• After a turbulent 2008, hedge funds responded well in 2009. On average, managers were up 20%, making the past year the best for the industry in a decade. By the second half of 2009, redemptions had stabilized and investment activity increased as investors positioned to reduce their cash reserves and redeploy cash released by managers who had invoked gate. This trend was confirmed in the third quarter when funds experienced net inflows for the first time since the recession. Some limited partners who invest across asset classes looked to decrease their exposure to illiquid investments in favor of more liquid strategies, including hedge funds. This year looks to be a promising year for the industry as a renewed focus on liquidity and transparency will continue to drive investor interest among institutional limited partners. In the same way 2004 was a record year for hedge fund growth on the back of a market rebound in 2003, this year has the potential to be impressive from a capital-raising standpoint.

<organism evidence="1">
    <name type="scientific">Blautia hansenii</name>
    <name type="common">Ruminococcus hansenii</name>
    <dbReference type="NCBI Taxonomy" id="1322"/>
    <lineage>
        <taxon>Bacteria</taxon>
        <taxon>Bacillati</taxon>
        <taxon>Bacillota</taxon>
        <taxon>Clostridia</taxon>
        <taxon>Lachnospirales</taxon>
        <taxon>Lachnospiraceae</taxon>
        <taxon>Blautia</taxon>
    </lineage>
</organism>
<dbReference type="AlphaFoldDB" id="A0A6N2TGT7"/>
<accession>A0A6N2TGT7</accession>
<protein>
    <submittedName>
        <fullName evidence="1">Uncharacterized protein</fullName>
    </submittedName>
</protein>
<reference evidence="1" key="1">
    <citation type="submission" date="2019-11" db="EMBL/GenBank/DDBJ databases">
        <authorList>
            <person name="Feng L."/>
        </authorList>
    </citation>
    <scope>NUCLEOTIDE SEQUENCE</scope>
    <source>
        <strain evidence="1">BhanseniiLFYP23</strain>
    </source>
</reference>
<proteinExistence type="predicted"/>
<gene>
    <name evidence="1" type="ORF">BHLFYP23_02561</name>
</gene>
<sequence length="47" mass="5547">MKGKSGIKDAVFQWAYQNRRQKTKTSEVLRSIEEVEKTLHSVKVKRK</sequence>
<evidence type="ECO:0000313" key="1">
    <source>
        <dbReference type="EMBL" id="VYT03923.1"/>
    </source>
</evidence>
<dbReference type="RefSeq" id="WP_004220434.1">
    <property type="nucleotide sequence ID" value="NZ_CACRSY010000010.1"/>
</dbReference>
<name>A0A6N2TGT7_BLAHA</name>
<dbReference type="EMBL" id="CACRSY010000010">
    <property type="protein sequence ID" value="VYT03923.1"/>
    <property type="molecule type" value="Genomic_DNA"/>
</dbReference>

• Real estate transaction volume was down significantly from the peak years of 2006 and 2007, largely due to the return of traditional underwriting standards, much higher equity requirements and a nearly nonexistent CMBS market that last saw meaningful issuance volumes in the first half of 2008. For 2010, we expect to see both fund managers and investors continue to focus on troubled legacy assets as headline transactions (largely work-outs) will begin to set new comparable values enabling investors to mark their existing portfolios. It is anticipated that mid-2010 will reflect the bottom for commercial property values, much as the United Kingdom is said to have bottomed in the Summer of 2009. Fundraising remains available only to the highest quality Tier 1 managers without legacy distractions and with a demonstrated track record of distressed performance and/or those niche oriented operators who can unlock value through repositioning.
• European investors have seemingly retreated from the global stage, focused on local managers on the Continent. We believe European investors continue to chase alpha but are more protectionist at the same time, supporting European managers in their domestic and global efforts.